Yet Cameron, in his remarks at the press conference, said he was persuaded by the evidence in his documentary that its claims are true.

“What we find about Mary Magdalene would tend to put her back in her rightful place,” Cameron said. “I think this goes a long way toward reinstating her.”

Watson pointed out that the documentary’s claims contradict Christian tradition from the earliest days of the church. He said “the Gospels place Jesus’ tomb very close to the site of the crucifixion, in what is today the northwest corner of the Old City (of Jerusalem).” This site is now the location of the Church of the Holy Sepulchre.

Jacobovici recognized that many first-century Jews would have had the names Jesus and Mary. To counter this argument, he hired University of Toronto statistician Andre Feuerverger to calculate the odds that these names could be in one tomb together. Feuerverger estimates that the chances of them being found together are 600-to-one.

But others dispute this calculation, saying the sample size Feuerverger worked with and his assumptions determined the outcome.

Jacobovici also took earlier research into these ossuaries a step further by having DNA testing done on those of Jesus and Mariamne. A DNA testing lab at Lakehead University in Thunder Bay, Ont., reported that the DNA samples did not belong to related family members. Jacobovici suggests this is further evidence to support his theory that the occupants of the ossuaries were husband and wife.

Jacobovici also links his conclusions with the so-called “James ossuary,” purported by its owner, Oded Golan, to have belonged to James, the brother of Jesus, known as one of the early church leaders in Acts. He said the stone box could be one of the ossuaries missing from the 10 found at Talpiot.

He did not mention that Golan has been charged by Israeli authorities with forging part of the inscription on the ossuary. His trial is being conducted this week in Jerusalem. In this trial, evidence has been submitted suggesting that Golan possessed the box in the 1970s, ruling out the possibility that it was among the Talpiot ossuaries.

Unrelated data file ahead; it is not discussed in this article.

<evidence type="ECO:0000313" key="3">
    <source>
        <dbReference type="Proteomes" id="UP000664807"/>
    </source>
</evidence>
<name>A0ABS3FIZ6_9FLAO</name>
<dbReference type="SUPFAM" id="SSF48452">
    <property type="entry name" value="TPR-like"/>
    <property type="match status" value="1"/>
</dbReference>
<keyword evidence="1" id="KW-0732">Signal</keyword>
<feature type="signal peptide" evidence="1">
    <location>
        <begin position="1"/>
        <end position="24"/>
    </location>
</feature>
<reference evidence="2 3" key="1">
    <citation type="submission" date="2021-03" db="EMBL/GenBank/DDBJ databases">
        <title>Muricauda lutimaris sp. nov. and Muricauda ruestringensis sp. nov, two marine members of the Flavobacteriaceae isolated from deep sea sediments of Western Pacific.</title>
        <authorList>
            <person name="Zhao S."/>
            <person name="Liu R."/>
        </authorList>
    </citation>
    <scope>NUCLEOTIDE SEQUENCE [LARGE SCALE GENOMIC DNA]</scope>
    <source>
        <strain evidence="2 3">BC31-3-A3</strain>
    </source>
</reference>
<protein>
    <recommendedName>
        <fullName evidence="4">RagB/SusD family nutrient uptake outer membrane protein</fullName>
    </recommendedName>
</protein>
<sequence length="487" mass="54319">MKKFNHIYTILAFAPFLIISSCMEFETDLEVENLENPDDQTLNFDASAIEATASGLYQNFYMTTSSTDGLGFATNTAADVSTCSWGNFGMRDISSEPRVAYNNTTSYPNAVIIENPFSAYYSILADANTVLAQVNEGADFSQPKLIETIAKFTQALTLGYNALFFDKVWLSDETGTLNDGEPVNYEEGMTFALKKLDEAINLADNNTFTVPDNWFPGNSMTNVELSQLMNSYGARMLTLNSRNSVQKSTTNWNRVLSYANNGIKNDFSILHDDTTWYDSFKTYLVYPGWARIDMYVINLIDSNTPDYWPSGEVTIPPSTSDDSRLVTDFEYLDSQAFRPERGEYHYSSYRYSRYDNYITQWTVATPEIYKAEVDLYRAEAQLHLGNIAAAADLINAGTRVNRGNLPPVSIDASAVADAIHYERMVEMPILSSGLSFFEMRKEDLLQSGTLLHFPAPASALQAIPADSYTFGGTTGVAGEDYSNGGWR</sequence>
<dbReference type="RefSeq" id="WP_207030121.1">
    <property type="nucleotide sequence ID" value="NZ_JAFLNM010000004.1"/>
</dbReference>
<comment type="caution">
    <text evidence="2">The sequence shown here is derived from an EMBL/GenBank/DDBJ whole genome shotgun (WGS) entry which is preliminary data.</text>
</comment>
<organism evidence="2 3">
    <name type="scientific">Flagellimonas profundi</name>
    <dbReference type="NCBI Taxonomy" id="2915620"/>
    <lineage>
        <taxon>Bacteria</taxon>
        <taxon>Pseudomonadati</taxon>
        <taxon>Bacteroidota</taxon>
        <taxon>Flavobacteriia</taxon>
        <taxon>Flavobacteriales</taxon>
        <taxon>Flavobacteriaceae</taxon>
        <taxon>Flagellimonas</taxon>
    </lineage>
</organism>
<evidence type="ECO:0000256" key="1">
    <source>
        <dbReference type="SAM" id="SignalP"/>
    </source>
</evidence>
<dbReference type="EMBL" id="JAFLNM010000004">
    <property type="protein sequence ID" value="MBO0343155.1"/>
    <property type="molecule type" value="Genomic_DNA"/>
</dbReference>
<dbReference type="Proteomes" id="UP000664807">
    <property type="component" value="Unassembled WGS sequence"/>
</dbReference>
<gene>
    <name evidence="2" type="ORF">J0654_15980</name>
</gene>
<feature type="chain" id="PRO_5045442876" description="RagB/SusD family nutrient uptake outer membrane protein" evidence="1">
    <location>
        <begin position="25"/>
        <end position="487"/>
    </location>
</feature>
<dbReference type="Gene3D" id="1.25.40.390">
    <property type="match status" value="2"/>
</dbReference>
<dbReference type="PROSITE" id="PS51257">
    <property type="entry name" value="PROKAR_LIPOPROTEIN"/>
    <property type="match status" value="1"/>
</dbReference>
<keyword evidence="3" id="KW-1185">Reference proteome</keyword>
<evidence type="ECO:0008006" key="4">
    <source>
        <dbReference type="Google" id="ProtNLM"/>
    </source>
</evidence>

Fr. Thomas Rosica, CSB, chief executive officer of Salt+Light TV in Toronto and a biblical scholar, says this latest film shows that “self-proclaimed experts” have learned nothing from the James ossuary incident.

“One would think that we learned some powerful lessons from the media hype surrounding the James ossuary several years ago, and how important public institutions like the ROM (Royal Ontario Museum of Toronto) were duped in their hosting such fraudulent works,” he told The Catholic Register.

“Why did the so-called archeologists of this latest scoop wait 27 years before doing anything about the ‛discovery’? James Cameron is far better off making movies about the Titanic rather than dabbling in areas of religious history of which he knows nothing.”

A spokeswoman for the Israel Antiquities Authority said two of the ossuaries had been loaned to the filmmakers for their press conference as is customary for such requests for exhibiting antiquities as long as certain conditions are met. The loan was made in the name of freedom of expression and creativity, she said, and did not mean the authority supported their claims.

She said one of the Mary ossuaries has been on display for many years at Jerusalem's Israel Museum; the Judah ossuary is on display in Fort Lauderdale, Fla.; two ossuaries are currently with the filmmakers; and the other six are in the authority's warehouse just outside Jerusalem.

Dominican Father Jerome Murphy-O'Connor, an expert in the New Testament at the French Biblical and Archaeological School of Jerusalem who was interviewed by Jacobovici for the film two years ago, said he did not believe there was any truth to the claims in the documenary.

He said the timing of the documentary in Lent was "very conscious and deliberate and really disgusting."

"It is a commercial ploy that all the media is playing into," he said.